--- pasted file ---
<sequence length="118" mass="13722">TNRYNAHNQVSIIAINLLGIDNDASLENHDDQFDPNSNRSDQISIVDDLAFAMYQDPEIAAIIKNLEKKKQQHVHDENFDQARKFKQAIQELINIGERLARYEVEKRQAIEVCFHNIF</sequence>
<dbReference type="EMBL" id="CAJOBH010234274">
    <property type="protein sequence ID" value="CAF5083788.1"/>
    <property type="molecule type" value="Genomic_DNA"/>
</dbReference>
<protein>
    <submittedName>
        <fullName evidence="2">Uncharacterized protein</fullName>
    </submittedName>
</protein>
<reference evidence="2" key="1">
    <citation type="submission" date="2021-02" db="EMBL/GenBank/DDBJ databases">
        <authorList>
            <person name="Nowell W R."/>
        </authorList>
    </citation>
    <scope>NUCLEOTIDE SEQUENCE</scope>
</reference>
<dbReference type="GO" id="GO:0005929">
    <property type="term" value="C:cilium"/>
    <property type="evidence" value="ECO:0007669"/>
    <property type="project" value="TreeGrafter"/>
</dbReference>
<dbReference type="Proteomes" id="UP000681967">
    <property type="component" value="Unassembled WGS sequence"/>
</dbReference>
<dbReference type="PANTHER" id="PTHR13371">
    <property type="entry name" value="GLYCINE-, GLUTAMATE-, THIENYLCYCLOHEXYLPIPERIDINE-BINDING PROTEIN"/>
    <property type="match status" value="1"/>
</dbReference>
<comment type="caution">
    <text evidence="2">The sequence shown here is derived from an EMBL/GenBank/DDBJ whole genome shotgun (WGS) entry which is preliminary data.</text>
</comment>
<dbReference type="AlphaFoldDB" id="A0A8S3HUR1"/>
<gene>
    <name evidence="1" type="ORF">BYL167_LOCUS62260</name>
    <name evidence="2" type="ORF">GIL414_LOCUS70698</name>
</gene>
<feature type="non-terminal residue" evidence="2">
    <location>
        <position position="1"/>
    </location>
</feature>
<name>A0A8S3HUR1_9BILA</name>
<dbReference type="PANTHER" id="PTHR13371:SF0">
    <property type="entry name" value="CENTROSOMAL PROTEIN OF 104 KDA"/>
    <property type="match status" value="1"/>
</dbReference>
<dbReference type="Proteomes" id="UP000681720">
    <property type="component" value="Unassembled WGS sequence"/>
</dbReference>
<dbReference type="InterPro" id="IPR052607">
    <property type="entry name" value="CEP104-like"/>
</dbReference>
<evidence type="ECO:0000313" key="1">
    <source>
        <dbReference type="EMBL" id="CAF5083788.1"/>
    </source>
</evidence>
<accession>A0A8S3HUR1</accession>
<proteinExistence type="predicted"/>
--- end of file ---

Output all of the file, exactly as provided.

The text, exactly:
<sequence length="118" mass="13722">TNRYNAHNQVSIIAINLLGIDNDASLENHDDQFDPNSNRSDQISIVDDLAFAMYQDPEIAAIIKNLEKKKQQHVHDENFDQARKFKQAIQELINIGERLARYEVEKRQAIEVCFHNIF</sequence>
<dbReference type="EMBL" id="CAJOBH010234274">
    <property type="protein sequence ID" value="CAF5083788.1"/>
    <property type="molecule type" value="Genomic_DNA"/>
</dbReference>
<protein>
    <submittedName>
        <fullName evidence="2">Uncharacterized protein</fullName>
    </submittedName>
</protein>
<reference evidence="2" key="1">
    <citation type="submission" date="2021-02" db="EMBL/GenBank/DDBJ databases">
        <authorList>
            <person name="Nowell W R."/>
        </authorList>
    </citation>
    <scope>NUCLEOTIDE SEQUENCE</scope>
</reference>
<dbReference type="GO" id="GO:0005929">
    <property type="term" value="C:cilium"/>
    <property type="evidence" value="ECO:0007669"/>
    <property type="project" value="TreeGrafter"/>
</dbReference>
<dbReference type="Proteomes" id="UP000681967">
    <property type="component" value="Unassembled WGS sequence"/>
</dbReference>
<dbReference type="PANTHER" id="PTHR13371">
    <property type="entry name" value="GLYCINE-, GLUTAMATE-, THIENYLCYCLOHEXYLPIPERIDINE-BINDING PROTEIN"/>
    <property type="match status" value="1"/>
</dbReference>
<comment type="caution">
    <text evidence="2">The sequence shown here is derived from an EMBL/GenBank/DDBJ whole genome shotgun (WGS) entry which is preliminary data.</text>
</comment>
<dbReference type="AlphaFoldDB" id="A0A8S3HUR1"/>
<gene>
    <name evidence="1" type="ORF">BYL167_LOCUS62260</name>
    <name evidence="2" type="ORF">GIL414_LOCUS70698</name>
</gene>
<feature type="non-terminal residue" evidence="2">
    <location>
        <position position="1"/>
    </location>
</feature>
<name>A0A8S3HUR1_9BILA</name>
<dbReference type="PANTHER" id="PTHR13371:SF0">
    <property type="entry name" value="CENTROSOMAL PROTEIN OF 104 KDA"/>
    <property type="match status" value="1"/>
</dbReference>
<dbReference type="Proteomes" id="UP000681720">
    <property type="component" value="Unassembled WGS sequence"/>
</dbReference>
<dbReference type="InterPro" id="IPR052607">
    <property type="entry name" value="CEP104-like"/>
</dbReference>
<evidence type="ECO:0000313" key="1">
    <source>
        <dbReference type="EMBL" id="CAF5083788.1"/>
    </source>
</evidence>
<accession>A0A8S3HUR1</accession>
<proteinExistence type="predicted"/>